B.  Heads Up. 

1. Media/Interview:

 a) Once again last to know.  Was quoted in the Oct. 22nd USA Today Newspaper/Money Section on layoffs around the holidays.

 b) How about this letter from Zaire, Africa (formerly known as the Congo)?

 I assist in the running of an Association for Secretaries, PA's and Office Professionals called the Institute of Secretaries. I was browsing through the selfgrowth website, and I came across your article entitled "The Four Faces of Anger", and I found it interesting and thought provoking, and I am sure that our members would also benefit from your knowledge.

 With this in mind, I was wondering whether you would be so kind as to grant us permission to share your article with our members in our monthly Newsletter. We would naturally acknowledge you as the source of the article.

 I look forward to hearing from you soon.

 Best regards

Brenda Huggett
Admin and Office Manager
Institute of Secretaries



 c) Readers:  Now another reason to fear that ominously taxing day -- April 15th: 

I interviewed you several months ago for a story on couple conflict for Woman's Day magazine.  Just wanted to give you an update; the article is scheduled for the April 15, 2003 issue.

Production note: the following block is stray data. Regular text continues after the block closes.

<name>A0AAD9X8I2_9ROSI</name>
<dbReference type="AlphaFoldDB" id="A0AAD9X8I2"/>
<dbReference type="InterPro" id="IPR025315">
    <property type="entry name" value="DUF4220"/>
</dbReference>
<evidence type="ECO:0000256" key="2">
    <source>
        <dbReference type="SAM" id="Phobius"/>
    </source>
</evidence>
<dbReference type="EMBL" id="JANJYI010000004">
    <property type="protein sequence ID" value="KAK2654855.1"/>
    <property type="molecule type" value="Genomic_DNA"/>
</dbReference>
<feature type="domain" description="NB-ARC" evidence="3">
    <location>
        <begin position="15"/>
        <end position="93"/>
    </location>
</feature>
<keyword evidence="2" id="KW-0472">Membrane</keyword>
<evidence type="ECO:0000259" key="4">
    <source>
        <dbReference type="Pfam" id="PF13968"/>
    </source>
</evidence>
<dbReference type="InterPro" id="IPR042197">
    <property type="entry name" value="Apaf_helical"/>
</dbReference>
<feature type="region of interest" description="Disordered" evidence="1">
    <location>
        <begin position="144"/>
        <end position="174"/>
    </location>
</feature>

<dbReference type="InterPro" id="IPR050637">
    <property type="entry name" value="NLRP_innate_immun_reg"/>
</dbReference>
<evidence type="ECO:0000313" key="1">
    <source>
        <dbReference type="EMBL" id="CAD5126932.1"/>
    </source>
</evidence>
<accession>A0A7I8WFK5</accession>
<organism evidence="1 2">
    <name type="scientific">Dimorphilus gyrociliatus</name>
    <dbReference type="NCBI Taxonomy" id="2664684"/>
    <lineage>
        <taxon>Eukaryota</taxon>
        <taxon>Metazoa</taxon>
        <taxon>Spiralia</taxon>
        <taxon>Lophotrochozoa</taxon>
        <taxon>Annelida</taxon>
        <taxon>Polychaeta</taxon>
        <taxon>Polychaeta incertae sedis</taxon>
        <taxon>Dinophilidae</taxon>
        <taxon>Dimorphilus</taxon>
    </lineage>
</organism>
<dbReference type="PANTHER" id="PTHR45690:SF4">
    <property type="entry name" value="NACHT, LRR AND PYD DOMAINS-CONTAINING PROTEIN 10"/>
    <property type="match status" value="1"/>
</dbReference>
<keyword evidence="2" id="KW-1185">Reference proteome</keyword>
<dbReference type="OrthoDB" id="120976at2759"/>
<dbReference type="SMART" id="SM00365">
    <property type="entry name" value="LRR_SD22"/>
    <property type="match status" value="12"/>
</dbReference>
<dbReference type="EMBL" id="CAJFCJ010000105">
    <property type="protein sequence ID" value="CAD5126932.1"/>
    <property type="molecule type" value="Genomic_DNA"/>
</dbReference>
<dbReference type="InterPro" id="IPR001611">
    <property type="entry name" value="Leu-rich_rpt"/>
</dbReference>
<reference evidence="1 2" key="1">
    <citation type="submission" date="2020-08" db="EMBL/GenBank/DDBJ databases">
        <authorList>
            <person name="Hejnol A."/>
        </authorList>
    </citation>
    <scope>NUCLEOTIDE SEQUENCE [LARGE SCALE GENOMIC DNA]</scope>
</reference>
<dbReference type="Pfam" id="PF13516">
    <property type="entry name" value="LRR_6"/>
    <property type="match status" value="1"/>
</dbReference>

Kris Wetherbee

 d) Interviewed by Dale Buss, writer for The Wall Street Journal on the stress of being unemployed during the holidays; should come out around Thanksgiving.

e) Interviewed by Janie Magruder for the Arizona Republic; holiday stress article; comes out Dec. 2nd

 2. Recent/Upcoming Live Programs

 a) The NEW JERSEY HUMAN RESOURCE PLANNING GROUP invites you to a unique learning opportunity:

Thursday, November 7, 2002

  Featured speaker: Mark Gorkin

internationally recognized speaker, trainer, OD consultant and syndicated writer

  Location: Somerset Hills Hotel

8:00 AM - 8:45 AM             networking/continental breakfast         

8:45 AM - 12:00 PM             program        

12:00 PM             luncheon         


Managing Stress/Change and Teaming Creatively through Humor"